The Yankees had Vida Blue for just a moment. He never had a chance to pitch for them. And by losing Blue, the Yankees lost having another ace.

Let’s look at who Vida Blue was in 1976…

On the day of the trade, June 16, 1976, the Oakland A’s were and under .500 club sporting a record of 29-32. Pitching for that team, Vida Blue was 6-6 with a 3.09 ERA. He was, without question, the ace of that staff. Vida Blue was at the top of his game in this period. Let’s look at the career of Vida Blue (from baseball-reference):

In 1976, he was coming off a season in which he won 22 games. He was a three time 20-game winner at that point. He was one of the best. In 1971, he was the league’s Most Valuable Player.

From the Yankees’ standpoint, if they were getting Vida Blue, they probably didn’t need some of the players they sent to Baltimore. Taken in context, acquiring Vida Blue makes it easier to understand the trade with the Orioles.

The trade with the Orioles was only made AFTER the Yankees had acquired Vida Blue.

And, in the trade with the Orioles, the Yankees acquired Ken Holtzman who had been teammates with Blue and current Yankee Catfish Hunter. The Orioles trade would have reunited the three pitchers who helped bring the A’s their three championships.

As the NY Daily News reported:

“Yankee president Gabe Paul… warmed up for the multi-player exchange by purchasing Vida Blue from the A’s earlier in the night.”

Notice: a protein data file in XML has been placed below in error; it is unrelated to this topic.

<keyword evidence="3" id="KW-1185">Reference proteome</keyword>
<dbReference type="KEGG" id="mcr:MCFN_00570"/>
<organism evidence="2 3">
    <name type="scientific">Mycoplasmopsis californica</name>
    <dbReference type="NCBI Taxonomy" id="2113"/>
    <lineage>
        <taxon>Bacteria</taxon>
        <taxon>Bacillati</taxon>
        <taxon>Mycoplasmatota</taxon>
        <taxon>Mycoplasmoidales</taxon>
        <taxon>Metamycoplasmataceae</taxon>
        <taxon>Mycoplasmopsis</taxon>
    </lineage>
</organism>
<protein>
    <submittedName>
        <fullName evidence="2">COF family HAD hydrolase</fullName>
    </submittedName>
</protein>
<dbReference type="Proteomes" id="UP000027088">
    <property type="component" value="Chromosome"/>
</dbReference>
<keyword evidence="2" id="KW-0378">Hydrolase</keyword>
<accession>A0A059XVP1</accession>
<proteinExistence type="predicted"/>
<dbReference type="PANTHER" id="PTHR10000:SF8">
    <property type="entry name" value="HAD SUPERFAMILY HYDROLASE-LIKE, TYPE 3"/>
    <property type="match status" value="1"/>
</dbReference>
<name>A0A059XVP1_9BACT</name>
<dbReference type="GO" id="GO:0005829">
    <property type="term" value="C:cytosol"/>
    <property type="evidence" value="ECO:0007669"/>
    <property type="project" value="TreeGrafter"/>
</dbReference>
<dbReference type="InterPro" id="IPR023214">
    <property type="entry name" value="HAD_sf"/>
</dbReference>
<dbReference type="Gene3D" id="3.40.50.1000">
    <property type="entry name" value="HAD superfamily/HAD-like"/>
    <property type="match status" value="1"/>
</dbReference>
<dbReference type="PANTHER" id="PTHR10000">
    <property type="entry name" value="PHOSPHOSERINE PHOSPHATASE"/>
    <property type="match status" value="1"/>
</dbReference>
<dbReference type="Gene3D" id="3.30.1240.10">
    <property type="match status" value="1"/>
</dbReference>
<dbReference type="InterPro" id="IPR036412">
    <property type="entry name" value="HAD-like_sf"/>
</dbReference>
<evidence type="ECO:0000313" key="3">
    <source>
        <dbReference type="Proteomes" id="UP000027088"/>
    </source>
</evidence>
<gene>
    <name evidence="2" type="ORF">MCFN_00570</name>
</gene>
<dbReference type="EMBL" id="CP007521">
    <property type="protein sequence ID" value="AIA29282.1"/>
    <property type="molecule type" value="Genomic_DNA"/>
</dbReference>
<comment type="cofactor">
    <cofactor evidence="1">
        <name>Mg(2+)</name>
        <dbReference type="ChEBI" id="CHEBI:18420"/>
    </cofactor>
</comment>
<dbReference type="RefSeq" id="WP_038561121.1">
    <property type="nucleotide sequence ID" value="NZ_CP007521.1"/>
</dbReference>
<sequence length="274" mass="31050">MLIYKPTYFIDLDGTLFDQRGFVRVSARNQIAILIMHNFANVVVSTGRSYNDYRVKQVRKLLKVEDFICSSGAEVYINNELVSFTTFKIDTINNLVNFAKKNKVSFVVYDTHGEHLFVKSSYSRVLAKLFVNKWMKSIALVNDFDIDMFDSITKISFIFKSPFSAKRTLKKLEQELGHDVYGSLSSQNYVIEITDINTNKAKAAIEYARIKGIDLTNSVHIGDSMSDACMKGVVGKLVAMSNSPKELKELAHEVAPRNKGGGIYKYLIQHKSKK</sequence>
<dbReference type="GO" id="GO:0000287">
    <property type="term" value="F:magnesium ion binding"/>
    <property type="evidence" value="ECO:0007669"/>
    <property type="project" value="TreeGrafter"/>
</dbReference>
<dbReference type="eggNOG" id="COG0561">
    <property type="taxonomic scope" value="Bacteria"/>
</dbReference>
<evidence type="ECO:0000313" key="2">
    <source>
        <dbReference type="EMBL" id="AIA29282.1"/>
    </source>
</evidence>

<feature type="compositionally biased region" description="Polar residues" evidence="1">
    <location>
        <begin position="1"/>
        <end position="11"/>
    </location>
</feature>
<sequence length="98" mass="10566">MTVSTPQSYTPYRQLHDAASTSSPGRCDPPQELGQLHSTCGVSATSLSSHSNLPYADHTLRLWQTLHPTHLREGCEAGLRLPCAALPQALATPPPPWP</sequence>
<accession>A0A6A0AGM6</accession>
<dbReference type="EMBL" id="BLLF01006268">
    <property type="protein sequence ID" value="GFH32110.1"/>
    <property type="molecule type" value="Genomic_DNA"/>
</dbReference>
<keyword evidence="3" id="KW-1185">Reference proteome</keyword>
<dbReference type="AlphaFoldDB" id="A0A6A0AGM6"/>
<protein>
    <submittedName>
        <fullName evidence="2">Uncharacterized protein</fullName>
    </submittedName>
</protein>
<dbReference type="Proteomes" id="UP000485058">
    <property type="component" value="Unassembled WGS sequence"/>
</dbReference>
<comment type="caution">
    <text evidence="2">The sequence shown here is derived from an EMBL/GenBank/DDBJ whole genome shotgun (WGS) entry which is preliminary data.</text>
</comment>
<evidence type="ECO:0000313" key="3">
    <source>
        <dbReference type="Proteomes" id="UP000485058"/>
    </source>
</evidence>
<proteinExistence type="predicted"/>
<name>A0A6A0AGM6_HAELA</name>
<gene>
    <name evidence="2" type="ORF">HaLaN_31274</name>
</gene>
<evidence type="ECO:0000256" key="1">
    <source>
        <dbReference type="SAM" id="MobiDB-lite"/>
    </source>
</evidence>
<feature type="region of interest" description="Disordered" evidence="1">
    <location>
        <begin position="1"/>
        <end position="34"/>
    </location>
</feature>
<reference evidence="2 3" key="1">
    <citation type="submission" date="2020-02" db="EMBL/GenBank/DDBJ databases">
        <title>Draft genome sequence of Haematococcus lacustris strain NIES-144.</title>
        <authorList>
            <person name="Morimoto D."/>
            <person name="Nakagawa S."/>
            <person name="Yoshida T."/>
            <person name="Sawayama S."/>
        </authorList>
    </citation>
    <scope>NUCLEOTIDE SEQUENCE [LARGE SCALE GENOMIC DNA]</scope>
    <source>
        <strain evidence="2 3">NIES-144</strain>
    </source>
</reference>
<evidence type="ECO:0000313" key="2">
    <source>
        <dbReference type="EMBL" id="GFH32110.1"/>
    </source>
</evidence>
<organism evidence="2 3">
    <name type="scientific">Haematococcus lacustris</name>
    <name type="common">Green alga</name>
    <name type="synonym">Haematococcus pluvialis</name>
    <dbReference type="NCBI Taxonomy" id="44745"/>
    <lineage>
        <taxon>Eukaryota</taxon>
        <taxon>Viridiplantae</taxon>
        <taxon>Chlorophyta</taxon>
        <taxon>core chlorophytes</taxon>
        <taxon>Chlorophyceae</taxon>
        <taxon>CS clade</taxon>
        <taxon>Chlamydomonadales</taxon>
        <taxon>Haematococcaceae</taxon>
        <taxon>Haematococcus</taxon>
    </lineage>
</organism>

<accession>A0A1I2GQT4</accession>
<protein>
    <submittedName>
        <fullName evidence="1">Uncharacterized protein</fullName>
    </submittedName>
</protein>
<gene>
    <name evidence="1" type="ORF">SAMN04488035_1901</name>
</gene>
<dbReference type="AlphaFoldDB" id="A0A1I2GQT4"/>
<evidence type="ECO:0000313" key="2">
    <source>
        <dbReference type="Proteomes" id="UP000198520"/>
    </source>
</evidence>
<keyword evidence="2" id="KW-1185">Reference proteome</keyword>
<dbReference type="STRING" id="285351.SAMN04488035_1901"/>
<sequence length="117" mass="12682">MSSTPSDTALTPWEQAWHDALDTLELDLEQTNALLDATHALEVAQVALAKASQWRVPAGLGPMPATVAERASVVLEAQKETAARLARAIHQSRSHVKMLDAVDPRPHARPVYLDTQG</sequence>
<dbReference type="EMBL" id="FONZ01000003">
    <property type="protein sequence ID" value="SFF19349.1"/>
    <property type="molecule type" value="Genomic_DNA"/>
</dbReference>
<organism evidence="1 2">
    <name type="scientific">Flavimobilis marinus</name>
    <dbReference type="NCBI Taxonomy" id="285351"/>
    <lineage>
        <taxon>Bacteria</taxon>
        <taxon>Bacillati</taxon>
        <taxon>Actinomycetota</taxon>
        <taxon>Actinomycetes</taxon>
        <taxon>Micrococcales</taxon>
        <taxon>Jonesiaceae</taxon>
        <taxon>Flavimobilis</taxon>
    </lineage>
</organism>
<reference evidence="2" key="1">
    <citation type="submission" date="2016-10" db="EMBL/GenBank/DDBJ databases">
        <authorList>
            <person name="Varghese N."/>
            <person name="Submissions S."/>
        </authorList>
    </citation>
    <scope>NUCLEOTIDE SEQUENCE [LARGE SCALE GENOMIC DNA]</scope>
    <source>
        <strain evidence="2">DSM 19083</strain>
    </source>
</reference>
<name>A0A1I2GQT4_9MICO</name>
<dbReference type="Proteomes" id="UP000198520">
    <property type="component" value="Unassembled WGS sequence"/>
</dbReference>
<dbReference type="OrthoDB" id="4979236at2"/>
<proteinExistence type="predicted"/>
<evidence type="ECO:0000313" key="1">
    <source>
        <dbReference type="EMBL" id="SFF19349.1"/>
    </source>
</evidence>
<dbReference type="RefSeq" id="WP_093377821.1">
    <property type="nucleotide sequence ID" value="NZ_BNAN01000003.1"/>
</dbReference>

The Daily News also reported that the Yankees players “unanimously favored Blue’s acquisition.”

But, within two days, the commissioner vetoed the deal and Blue was returned to the A’s.

The commissioner vetoed the Yankees first deal, but then allowed the deal they had made after that deal, and because of that deal, to stand.

The Yankees were obviously incensed.

Looking back, it is amazing that the commissioner did this in such a fashion. If he nixed the acquisition of Blue, he should have also cancelled the trade with the Orioles that came only because of the Vida Blue deal.

As Billy Martin (the Yankees manager) stated (as reported in the June 19, 1976 NY Daily News:

“We made the Oriole deal contingent on having gotten Blue.”

All these years later, that disastrous trade with the Orioles finally makes sense.


At the time of that trade, in 1976, I was seven years old and cared more about toy cars than baseball. I had not yet fallen in love with baseball and the New York Yankees. I knew nothing about any of this and wouldn’t have cared.

Over the years, I learned about the trade with the Orioles and the vetoed purchase of Vida Blue, I just never knew, until I did this research, that the Orioles trade came only because of the Vida Blue deal. In this context, it makes more sense. A lot more sense.

The Orioles deal allowed the Yankees to build a pitching staff that consisted of the great A’s pitchers.


Of course, without Vida Blue, the Yankees still won the American League pennant in 1976 and then (with the acquisition of another of those former A’s, Reggie Jackson) they won World Series in 1977 and 1978.

So, somehow it still all worked out for the Yankees.

But still, one has to wonder what might have been…